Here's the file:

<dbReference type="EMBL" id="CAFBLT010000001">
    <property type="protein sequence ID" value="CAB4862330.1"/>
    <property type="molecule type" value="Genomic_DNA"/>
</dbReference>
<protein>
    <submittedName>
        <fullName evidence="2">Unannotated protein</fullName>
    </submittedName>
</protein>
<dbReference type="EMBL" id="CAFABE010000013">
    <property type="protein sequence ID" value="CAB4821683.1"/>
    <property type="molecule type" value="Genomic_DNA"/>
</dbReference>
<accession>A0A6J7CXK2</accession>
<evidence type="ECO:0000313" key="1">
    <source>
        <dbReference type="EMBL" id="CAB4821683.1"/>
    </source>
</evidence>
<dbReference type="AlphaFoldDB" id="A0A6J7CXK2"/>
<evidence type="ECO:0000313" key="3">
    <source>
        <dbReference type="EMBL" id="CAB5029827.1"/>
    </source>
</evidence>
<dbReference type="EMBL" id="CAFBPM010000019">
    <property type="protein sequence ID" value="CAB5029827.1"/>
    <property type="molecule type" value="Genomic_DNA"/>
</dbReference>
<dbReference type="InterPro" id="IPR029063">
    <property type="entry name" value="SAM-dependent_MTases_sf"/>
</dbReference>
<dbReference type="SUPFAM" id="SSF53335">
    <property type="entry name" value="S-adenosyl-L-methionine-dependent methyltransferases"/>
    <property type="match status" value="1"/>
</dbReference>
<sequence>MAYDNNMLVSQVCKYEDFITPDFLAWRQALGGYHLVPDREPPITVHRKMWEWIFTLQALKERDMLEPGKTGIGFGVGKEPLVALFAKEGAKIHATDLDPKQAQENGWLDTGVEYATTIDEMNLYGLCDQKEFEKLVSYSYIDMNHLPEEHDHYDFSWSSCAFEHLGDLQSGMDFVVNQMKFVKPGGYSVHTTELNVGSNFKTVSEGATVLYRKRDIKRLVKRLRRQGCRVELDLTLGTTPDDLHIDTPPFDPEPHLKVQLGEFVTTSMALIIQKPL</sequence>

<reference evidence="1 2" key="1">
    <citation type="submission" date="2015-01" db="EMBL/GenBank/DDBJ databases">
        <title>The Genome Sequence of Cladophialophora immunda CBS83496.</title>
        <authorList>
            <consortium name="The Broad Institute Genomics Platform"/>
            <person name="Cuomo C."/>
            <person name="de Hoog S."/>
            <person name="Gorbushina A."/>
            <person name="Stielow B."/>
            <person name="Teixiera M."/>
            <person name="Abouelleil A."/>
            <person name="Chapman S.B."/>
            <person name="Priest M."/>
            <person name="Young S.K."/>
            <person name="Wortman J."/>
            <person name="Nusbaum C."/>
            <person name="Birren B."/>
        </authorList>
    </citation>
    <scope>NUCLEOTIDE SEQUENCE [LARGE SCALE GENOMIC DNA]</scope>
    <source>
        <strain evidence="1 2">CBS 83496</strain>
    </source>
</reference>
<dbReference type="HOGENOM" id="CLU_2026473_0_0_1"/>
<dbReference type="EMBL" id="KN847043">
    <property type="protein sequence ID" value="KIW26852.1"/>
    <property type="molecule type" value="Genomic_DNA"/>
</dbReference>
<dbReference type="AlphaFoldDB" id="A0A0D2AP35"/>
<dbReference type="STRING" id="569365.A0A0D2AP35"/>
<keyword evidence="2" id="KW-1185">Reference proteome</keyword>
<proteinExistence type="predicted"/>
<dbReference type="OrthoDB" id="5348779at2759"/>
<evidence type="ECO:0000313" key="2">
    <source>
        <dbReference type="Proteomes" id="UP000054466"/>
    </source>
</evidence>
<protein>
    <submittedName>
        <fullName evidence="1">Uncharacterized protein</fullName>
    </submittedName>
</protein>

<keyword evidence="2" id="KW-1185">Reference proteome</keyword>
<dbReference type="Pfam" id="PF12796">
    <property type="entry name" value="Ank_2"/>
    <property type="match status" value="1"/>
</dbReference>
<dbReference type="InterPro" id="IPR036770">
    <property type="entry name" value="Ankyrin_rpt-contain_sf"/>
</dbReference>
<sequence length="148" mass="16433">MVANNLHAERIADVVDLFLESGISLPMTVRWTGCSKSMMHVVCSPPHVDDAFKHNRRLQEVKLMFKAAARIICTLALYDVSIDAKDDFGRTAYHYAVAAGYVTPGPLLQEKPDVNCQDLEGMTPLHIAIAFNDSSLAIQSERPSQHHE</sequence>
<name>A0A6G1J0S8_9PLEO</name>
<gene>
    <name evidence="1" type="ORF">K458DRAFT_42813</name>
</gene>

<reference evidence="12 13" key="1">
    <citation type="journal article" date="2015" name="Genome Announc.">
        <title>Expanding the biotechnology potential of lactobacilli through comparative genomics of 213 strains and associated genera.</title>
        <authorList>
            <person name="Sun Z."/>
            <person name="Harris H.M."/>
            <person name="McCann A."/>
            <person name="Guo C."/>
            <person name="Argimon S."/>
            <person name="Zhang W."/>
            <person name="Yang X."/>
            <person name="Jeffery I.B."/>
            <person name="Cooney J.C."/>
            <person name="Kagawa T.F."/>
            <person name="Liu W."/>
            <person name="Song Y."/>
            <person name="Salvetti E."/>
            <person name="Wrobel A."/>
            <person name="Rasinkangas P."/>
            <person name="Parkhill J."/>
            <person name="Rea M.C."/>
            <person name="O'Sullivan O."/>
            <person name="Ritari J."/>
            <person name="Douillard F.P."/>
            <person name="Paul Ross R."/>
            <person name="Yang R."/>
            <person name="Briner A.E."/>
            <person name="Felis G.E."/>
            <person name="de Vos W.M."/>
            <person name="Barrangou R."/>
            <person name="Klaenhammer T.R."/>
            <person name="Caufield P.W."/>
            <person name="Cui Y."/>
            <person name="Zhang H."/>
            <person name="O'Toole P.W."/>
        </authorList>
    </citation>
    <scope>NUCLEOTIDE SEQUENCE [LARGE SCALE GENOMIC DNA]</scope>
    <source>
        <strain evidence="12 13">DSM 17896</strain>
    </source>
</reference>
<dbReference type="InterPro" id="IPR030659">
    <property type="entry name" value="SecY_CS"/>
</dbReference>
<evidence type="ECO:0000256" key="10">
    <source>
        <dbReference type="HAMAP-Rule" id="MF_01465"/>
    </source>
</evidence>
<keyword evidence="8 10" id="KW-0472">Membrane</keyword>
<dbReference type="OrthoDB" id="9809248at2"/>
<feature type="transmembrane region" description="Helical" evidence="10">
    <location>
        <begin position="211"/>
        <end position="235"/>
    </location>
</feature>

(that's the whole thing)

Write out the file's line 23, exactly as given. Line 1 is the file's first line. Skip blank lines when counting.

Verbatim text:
        <dbReference type="EMBL" id="CAB5029827.1"/>